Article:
The reductions would eat into college aid and funds for the National Institutes of Health, which underwrites extensive research in Philadelphia, and hit local hospitals.
But while the White House released facts and figures aimed at painting a picture of the abstract debate, it's not clear how fast the cuts will hit -- some within weeks, others not as quickly -- or how long they may last.
A bipartisan deal after the Friday deadline could quickly ease or erase the cuts, and a March 27 budget deadline provides another opportunity for negotiations. (The sequester, originally set to hit Jan. 1 as part of the fiscal cliff, has already been delayed once.)
It's also unclear how exactly the reductions will be implemented. Would some children be pushed out of Head Start entirely, as the White House is warning, or would the cuts be spread evenly across the program, reducing resources for all but maintaining enrollment?
Furman acknowledged on a conference call Monday that some of the cuts could be spread differently than in the scenarios the White House has circulated.
In Pennsylvania and New Jersey, public and private leaders met the latest round of budget brinkmanship with a mix of genuine worry and anxious waiting. Many said there was not enough information to gauge the potential fallout.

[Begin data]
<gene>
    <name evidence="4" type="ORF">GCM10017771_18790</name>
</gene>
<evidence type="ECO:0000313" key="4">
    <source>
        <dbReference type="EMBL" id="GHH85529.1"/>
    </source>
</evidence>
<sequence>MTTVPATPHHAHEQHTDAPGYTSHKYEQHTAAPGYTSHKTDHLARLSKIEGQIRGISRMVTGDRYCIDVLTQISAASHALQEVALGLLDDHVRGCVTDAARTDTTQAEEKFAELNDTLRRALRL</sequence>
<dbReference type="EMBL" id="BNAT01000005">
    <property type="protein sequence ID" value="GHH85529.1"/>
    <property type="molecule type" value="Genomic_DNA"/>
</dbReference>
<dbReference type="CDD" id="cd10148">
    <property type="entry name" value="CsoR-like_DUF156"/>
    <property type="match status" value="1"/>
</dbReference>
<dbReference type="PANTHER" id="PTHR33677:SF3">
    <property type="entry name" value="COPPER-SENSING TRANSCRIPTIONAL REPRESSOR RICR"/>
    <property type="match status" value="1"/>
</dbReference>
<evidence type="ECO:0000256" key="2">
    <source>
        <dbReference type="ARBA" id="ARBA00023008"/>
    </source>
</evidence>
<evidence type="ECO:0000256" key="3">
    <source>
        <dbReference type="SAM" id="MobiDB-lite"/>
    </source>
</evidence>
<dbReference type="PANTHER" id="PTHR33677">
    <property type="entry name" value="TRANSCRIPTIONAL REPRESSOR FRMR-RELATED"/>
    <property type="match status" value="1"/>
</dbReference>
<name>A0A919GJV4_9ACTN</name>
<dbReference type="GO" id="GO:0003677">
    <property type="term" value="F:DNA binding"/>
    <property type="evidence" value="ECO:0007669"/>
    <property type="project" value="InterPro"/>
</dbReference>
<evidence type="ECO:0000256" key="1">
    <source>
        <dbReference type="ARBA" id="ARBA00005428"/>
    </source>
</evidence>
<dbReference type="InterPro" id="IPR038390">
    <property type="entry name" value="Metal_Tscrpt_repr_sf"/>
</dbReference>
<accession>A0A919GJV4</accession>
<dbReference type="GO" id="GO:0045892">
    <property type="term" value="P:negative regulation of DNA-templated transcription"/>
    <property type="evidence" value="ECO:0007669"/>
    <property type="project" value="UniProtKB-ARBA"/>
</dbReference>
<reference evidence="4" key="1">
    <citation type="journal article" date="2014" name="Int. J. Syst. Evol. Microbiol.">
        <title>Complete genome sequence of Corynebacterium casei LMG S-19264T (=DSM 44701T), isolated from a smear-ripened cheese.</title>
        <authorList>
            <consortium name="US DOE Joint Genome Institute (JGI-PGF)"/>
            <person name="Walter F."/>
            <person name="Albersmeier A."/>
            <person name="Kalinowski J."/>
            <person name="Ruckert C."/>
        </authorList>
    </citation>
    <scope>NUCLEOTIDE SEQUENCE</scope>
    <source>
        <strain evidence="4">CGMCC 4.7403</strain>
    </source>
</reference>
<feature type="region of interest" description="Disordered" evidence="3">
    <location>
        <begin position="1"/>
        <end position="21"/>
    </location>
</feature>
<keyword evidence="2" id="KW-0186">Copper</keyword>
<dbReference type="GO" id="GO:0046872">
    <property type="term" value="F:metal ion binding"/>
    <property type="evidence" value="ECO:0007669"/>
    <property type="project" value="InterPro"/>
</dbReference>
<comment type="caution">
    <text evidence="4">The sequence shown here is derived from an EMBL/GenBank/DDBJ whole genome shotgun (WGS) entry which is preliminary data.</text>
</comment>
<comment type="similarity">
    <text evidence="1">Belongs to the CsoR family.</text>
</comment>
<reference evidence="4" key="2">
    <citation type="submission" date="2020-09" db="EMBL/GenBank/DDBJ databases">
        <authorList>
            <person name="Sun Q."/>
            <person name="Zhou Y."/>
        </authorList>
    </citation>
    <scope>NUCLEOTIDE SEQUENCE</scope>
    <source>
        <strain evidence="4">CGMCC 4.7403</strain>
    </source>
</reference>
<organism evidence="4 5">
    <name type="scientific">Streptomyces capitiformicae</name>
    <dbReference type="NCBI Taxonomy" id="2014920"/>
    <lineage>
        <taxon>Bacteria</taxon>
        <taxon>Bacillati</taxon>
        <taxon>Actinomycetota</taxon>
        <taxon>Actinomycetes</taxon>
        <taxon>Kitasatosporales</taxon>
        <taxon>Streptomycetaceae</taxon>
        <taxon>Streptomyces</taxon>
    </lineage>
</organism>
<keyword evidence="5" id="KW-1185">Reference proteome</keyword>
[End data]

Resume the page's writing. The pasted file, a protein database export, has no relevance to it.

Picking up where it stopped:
"This is all uncharted territory for everyone," said Andrew Lee, a spokesman for Boeing, one of many defense contractors waiting to see whether their work will be curtailed. At its Ridley Park plant, 6,200 employees manufacture two military helicopters -- the Chinook A-47 and most of the Bell-Boeing V-22 Osprey. It's not clear whether that work will be affected.
At Philadelphia International Airport, "we don't know what the local impacts are going to be to service, if any," said spokeswoman Victoria Lupica, though the Obama administration has predicted the sequester will trigger longer waits at airports due to cuts in security personnel and furloughs of air traffic controllers.
The Philadelphia School District could lose $16 million to $17 million in federal grants, said Matthew Stanski, chief financial officer. That's significant in a district that recently had to borrow $300 million just to pay its bills for the rest of the year. "These federal grants target our neediest students."